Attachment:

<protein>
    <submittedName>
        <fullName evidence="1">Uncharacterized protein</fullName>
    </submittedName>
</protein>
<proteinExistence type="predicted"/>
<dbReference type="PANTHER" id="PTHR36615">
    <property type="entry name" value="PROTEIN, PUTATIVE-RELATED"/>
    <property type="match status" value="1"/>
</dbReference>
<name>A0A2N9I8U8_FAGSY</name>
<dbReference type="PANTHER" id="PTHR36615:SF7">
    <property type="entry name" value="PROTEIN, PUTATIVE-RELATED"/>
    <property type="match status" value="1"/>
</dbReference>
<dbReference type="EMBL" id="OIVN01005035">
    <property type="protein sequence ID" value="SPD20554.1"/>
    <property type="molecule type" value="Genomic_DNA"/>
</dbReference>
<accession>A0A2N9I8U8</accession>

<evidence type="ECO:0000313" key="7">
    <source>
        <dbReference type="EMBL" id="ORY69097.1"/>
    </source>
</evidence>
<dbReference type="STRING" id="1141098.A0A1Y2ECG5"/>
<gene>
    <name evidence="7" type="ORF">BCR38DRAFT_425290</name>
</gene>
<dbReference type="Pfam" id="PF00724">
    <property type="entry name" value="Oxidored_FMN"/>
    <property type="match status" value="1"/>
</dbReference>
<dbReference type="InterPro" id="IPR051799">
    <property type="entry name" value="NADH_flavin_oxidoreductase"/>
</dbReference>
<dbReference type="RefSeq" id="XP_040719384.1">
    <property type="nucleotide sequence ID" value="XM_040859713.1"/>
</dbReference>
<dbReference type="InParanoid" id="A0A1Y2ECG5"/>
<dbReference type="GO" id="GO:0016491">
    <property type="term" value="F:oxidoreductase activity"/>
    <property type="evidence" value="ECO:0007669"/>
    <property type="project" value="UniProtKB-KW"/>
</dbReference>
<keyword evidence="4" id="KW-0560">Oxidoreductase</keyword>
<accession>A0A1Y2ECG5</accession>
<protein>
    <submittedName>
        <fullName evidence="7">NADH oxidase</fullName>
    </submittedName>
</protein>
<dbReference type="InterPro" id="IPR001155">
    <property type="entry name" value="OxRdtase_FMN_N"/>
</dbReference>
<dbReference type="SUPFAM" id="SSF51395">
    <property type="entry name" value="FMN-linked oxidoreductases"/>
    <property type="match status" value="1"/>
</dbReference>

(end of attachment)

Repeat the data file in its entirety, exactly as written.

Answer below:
<protein>
    <submittedName>
        <fullName evidence="1">Uncharacterized protein</fullName>
    </submittedName>
</protein>
<proteinExistence type="predicted"/>
<dbReference type="PANTHER" id="PTHR36615">
    <property type="entry name" value="PROTEIN, PUTATIVE-RELATED"/>
    <property type="match status" value="1"/>
</dbReference>
<name>A0A2N9I8U8_FAGSY</name>
<dbReference type="PANTHER" id="PTHR36615:SF7">
    <property type="entry name" value="PROTEIN, PUTATIVE-RELATED"/>
    <property type="match status" value="1"/>
</dbReference>
<dbReference type="EMBL" id="OIVN01005035">
    <property type="protein sequence ID" value="SPD20554.1"/>
    <property type="molecule type" value="Genomic_DNA"/>
</dbReference>
<accession>A0A2N9I8U8</accession>

<evidence type="ECO:0000313" key="7">
    <source>
        <dbReference type="EMBL" id="ORY69097.1"/>
    </source>
</evidence>
<dbReference type="STRING" id="1141098.A0A1Y2ECG5"/>
<gene>
    <name evidence="7" type="ORF">BCR38DRAFT_425290</name>
</gene>
<dbReference type="Pfam" id="PF00724">
    <property type="entry name" value="Oxidored_FMN"/>
    <property type="match status" value="1"/>
</dbReference>
<dbReference type="InterPro" id="IPR051799">
    <property type="entry name" value="NADH_flavin_oxidoreductase"/>
</dbReference>
<dbReference type="RefSeq" id="XP_040719384.1">
    <property type="nucleotide sequence ID" value="XM_040859713.1"/>
</dbReference>
<dbReference type="InParanoid" id="A0A1Y2ECG5"/>
<dbReference type="GO" id="GO:0016491">
    <property type="term" value="F:oxidoreductase activity"/>
    <property type="evidence" value="ECO:0007669"/>
    <property type="project" value="UniProtKB-KW"/>
</dbReference>
<keyword evidence="4" id="KW-0560">Oxidoreductase</keyword>
<accession>A0A1Y2ECG5</accession>
<protein>
    <submittedName>
        <fullName evidence="7">NADH oxidase</fullName>
    </submittedName>
</protein>
<dbReference type="InterPro" id="IPR001155">
    <property type="entry name" value="OxRdtase_FMN_N"/>
</dbReference>
<dbReference type="SUPFAM" id="SSF51395">
    <property type="entry name" value="FMN-linked oxidoreductases"/>
    <property type="match status" value="1"/>
</dbReference>